The Choice Of Matter





Selection--Sincerity--Adventure--Common Problems of Life--

Originality--Novelty and Worth--Three Elements of Fictional

Literature--Interest--Elements of Interest.





Life is infinitely various, and the possibilities of the imagination are

even more extensive; the writer of fiction has enough material at hand.

His primary task, to pitch upon a theme, is almost wholly selective,

unless he is cursed with a paucity of observation or barrenness of

imagination, in which case he has mistaken his calling. And in this task

of selection the writer must bear in mind several considerations, his

own predilections, his own powers, the intrinsic worth of the idea,

and--last but not least--the audience he is to address. The writer

should give ear to his own personal likings because he will do better

work when he has interest in the matter under his hands; he should

consider his own powers lest he attempt too much; he must consider the

intrinsic worth of his theme lest his work be essentially feeble; and he

must ponder his audience that his work may not go for naught. As to this

last, a word of advice may not be out of place. Though the average

reader may have little power to express, he usually has a well developed

power to appreciate, and there is no need to "write down" to him.

Condescension on the part of the writer of fiction is less obtrusive

than in more directly informative writing, but it is instantly perceived

and resented when present. The best audience for the writer to imagine

is simply the best audience, alive in sensibilities and intelligence.



Stories--and therefore potential stories--may be divided roughly into

two classes, those meant frankly to entertain and those designed to

perform a higher function in addition. The line between them is not hard

and fast; the same basic idea will slip from one side to the other under

different handling by different authors. But there is a real difference,

and that difference is made by the presence or absence of sincerity in

the writer. The complete and rounded story will interest, which is the

element of bare matter, will be so perfectly told that its mere

structure will give pleasure, which is the element of artistry, and will

truly express some phase of life as the author sees it, which is the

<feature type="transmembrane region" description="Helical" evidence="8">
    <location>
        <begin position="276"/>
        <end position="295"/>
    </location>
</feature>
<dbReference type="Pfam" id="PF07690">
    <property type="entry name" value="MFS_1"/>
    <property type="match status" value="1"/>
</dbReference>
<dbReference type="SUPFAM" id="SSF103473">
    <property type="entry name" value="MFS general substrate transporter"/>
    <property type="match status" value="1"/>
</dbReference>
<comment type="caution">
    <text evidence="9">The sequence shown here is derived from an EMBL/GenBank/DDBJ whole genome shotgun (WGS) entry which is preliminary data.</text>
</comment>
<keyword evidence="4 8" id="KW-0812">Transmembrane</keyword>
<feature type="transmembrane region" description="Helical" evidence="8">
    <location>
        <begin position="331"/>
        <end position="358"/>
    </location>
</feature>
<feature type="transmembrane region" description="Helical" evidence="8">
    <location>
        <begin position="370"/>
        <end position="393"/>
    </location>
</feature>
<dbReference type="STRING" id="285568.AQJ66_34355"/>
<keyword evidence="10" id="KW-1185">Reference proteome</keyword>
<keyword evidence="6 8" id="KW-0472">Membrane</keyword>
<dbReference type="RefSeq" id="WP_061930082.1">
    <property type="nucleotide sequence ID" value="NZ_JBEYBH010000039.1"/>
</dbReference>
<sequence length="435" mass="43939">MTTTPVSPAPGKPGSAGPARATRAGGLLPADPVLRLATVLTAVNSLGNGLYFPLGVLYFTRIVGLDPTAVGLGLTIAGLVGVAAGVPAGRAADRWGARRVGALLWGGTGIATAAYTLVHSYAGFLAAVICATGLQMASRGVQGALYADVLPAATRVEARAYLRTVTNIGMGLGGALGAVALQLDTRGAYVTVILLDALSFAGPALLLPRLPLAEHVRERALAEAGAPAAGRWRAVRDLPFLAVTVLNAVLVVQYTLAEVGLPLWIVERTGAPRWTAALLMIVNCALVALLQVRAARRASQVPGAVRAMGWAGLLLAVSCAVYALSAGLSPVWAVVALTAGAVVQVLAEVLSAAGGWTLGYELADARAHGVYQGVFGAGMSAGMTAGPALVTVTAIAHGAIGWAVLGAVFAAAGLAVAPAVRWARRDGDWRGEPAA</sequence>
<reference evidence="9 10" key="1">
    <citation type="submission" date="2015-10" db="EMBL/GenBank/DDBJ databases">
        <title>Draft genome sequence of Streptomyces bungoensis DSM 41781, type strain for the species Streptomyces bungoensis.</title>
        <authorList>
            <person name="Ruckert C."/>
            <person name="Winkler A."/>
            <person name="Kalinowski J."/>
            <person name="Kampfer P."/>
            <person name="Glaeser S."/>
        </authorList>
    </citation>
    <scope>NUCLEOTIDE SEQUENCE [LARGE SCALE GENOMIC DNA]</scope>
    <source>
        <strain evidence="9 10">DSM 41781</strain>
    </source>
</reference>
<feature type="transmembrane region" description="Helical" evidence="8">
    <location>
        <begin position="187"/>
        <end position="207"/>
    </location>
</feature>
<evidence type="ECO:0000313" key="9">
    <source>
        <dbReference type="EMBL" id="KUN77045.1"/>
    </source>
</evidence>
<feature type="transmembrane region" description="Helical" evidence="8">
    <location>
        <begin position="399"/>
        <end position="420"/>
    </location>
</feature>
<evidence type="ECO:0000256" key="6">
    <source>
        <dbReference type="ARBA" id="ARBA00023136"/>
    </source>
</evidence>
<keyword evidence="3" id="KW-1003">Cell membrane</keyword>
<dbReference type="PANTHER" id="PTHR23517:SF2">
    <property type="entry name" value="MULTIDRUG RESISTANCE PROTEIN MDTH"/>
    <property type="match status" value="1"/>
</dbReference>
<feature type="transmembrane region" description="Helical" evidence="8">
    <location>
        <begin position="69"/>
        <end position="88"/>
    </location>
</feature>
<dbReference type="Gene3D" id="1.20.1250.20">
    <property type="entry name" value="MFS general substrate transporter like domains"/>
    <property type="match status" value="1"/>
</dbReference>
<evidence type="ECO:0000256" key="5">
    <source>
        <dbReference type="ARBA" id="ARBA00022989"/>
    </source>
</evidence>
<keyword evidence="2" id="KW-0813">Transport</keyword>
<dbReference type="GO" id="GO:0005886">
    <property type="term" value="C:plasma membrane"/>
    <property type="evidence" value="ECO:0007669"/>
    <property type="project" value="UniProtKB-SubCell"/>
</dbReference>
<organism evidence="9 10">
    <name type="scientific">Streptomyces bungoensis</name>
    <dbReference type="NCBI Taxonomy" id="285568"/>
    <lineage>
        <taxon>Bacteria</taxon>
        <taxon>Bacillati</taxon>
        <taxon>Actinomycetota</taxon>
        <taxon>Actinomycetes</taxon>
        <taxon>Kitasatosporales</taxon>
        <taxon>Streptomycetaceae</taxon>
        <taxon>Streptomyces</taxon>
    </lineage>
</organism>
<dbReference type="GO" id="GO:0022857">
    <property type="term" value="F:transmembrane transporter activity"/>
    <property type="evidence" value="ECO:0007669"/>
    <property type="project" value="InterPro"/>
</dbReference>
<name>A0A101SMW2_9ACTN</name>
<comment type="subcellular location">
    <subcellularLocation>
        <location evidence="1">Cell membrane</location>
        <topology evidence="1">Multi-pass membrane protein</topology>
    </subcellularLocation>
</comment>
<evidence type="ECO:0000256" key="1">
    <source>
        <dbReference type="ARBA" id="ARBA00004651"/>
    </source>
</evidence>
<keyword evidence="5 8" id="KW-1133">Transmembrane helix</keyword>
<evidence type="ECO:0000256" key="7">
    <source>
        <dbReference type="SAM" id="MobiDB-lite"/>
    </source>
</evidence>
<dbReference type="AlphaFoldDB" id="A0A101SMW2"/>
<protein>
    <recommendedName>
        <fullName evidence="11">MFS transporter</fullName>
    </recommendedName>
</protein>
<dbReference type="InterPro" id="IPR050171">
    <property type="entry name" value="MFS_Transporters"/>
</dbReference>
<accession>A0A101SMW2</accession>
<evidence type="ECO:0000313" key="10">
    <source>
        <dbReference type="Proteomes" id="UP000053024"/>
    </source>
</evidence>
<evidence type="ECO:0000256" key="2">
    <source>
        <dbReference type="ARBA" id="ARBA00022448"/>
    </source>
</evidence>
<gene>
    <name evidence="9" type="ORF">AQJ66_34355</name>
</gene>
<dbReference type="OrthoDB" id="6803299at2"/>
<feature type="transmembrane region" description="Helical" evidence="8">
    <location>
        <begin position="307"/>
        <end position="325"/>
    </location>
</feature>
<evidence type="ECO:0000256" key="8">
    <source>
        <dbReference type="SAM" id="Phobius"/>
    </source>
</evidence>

element of sincerity. Stories may possess all, some, or none of these

elements, but no story which does not possess them all can be said to

fulfil completely the ideals of the art of fiction. There is no abstract

obligation to be sincere resting on a writer of fiction; he should be

sincere because his work will gain in power. A reader will feel the

presence or lack of the quality.



This does not mean that the writer of fiction should take himself and

life too seriously, a fault of which George Eliot is perhaps an example.

He should simply be true to his own artistic convictions. If he must

write "pot-boilers" for a living, he should refuse to let the hours so

spent dull his artistic sense. No taint attaches to writing an

entertaining story for the money in it; the elder Dumas, for instance,

was a far greater artist in letters than hosts of more sombre writers

who preceded and have succeeded him. And the writer who has Dumas'

intrinsic gaiety and verve may write adventure and write literature too.



Back of the possibility lies the fact that the more bizarre phases of

life are somewhat accidental and not very inclusive. The writer who

deals with them must draw on his imagination heavily, not only for

initial conceptions but for details. Very possibly he may miss some of

the warm verisimilitude that derives from writing of familiar things and

constitutes the keystone of the fictional arch. The strange and striking

may gain a reader's superficial interest very easily, but "easy come,

easy go" and the story of deep-rooted appeal is the story that displays

to a reader sharply individualized human beings meeting the daily

problems that are our common human lot. These problems are not dull

because they are common and universal; their universality is the source

of their interest. The writer who can reduce a general problem of love,

hate, or labor to specific terms of persons and events, and can invest

the whole with that certain momentousness, as of life raised to a higher

power, which is the hallmark of literature, fulfils the highest

possibilities of the art, whether he be as realistic in method as

Dostoievsky in "Crime and Punishment" or as romantic in spirit as

Hawthorne in "The Scarlet Letter."



Perhaps all this is somewhat repellent. We are not all Hawthornes in

embryo--worse luck!--and though a good many aspire to do something worth

while in itself some day, another good many are more humble, and incline

to view the editor's check as sufficient warranty of success. Such an

attitude is much healthier than that of the persecuted genius who

refuses to investigate present conditions in the public taste and to

coax and take advantage of them. But it may be carried to extremes. I do

not think that many deliberately write trash, but it is apparent that a

good deal of trash is written through too sedulous imitation of the

tone of current literature. There is a recognizable type of machine-made

story used by all the all-fiction magazines, and so forth. Subject to

correction, I believe that the greater part of this cut-and-dried

product is owing less to editorial conservatism than to authorial

diffidence toward truly original work. Work may be original in

substance, method, and viewpoint without being obscene or even "frank."

When they do leave trodden ways, too many young writers persist in

opposing the justifiable editorial reluctance to print anything that

might give offense in a magazine of general circulation. The sex

relation is not the whole of life, and even the sex relation may be

treated, without the conventional sugar coating, to give all essential

facts and make all essential comments and not be forbidding. We have a

great world spread before us, and there is more in it for telling than